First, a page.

February 11, 2013

Is the Telecom Industry Too Concentrated?


Just 5 percent of global telcos control about 62 percent of industry revenue, according to analysts at Booz and Company. One might argue those figures show a high degree of industry concentration. But Booz says there’s significantly more to come.

In fact, “the telecom sector remains relatively fragmented,” Booz consultants say. In the healthcare and oil and gas sectors, companies in the top 5 percent generated 79 percent of total 2009 industry revenue.

International revenue provides another indication that further consolidation is possible. In the telecom business, international revenue accounted for only 25 percent of telecom industry revenue in 2008. That’s well below the 38 percent that all industries averaged, and only half that of some industries, Booz and Company consultants say.

Since 1989, the pharmaceutical industry saw consolidation of more than 30 large companies into just five major competitors.

Consolidation will mainly occur in three ways. Operators will pursue scale through cross-border mergers and acquisitions, entering new markets by making large transactions.

They’ll bolster their competitive advantage through transactions in markets where they already operate. Up to this point, in-country acquisitions have driven the bulk of activity. But in-country consolidation tends to raise regulator market concentration issues.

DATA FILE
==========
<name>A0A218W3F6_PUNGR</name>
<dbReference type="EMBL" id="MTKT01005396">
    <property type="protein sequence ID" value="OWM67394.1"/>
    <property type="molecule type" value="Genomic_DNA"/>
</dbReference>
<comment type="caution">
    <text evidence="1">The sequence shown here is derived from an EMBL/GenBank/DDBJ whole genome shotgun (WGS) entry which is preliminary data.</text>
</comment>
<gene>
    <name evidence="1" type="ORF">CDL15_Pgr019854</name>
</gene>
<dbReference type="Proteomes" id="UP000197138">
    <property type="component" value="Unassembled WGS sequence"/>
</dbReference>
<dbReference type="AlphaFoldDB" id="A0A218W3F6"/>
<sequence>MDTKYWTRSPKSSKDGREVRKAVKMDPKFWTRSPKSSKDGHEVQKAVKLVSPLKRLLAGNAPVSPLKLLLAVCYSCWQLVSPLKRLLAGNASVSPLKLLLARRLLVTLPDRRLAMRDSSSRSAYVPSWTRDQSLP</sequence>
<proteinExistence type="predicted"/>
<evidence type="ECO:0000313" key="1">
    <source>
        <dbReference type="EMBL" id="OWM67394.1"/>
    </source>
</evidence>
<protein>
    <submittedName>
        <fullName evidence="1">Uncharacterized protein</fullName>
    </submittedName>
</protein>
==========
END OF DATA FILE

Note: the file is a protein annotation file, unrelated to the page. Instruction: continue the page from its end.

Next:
For that reason, some might predict more growth for trans-border deals.

And telecom operators will also consolidate ownership, gaining full control of operations where they currently have only a partial stake.

For the immediate future, cross-market “megadeals”— transactions in which major telecom operator groups acquire controlling stakes in other groups that have a presence in multiple markets, are likely to be the main trend.

Large international transactions have advantages. They let operators complement their footprint in regions where they already have a presence, or augment their business by entering promising new markets.

Large transactions involve just about as much overhead as small transactions, so large carriers might as well look to large acquisitions.

Large multi-market transactions also allow operators to enter into multiple markets with a single stroke, thus eliminating the complexity, cost and time lag involved in identifying and completing multiple transactions.

Large transactions offer a competitive advantage, enabling operators to preempt other providers from acquiring increasingly scarce and attractive targets.

The point is that the trend of mergers, which has been a feature of the business for some decades, is far from finished.




Edited by Braden Becker



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